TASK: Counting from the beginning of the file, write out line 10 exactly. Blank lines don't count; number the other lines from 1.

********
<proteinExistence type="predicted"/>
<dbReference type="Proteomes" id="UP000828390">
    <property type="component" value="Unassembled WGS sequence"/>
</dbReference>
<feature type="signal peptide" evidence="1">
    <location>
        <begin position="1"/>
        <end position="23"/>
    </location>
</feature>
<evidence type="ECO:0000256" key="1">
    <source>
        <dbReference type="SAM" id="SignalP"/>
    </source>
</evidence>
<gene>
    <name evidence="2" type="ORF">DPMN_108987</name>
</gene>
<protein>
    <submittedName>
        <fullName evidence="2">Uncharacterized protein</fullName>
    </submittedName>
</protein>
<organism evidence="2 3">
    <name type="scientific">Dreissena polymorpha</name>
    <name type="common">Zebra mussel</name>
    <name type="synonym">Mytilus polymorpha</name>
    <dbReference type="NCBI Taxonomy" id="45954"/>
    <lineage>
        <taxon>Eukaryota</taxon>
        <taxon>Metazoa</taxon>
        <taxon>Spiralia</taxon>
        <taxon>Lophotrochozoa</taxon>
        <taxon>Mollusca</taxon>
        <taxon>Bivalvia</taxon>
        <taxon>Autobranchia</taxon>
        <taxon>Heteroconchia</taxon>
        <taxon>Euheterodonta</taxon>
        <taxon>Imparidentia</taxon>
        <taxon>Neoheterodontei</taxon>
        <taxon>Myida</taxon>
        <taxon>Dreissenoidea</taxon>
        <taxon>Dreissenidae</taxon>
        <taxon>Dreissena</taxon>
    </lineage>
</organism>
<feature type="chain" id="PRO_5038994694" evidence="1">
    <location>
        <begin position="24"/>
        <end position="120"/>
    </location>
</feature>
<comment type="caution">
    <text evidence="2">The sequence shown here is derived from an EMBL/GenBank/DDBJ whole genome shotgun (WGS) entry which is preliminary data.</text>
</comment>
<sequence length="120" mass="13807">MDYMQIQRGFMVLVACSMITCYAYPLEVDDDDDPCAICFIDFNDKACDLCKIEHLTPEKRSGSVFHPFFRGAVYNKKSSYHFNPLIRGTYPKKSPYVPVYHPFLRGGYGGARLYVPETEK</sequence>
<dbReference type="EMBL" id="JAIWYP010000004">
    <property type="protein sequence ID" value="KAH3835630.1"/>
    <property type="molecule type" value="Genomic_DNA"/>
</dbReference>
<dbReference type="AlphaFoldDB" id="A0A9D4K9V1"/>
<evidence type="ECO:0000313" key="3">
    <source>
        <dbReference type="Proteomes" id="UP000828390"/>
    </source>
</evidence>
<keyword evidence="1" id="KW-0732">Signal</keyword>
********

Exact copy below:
</feature>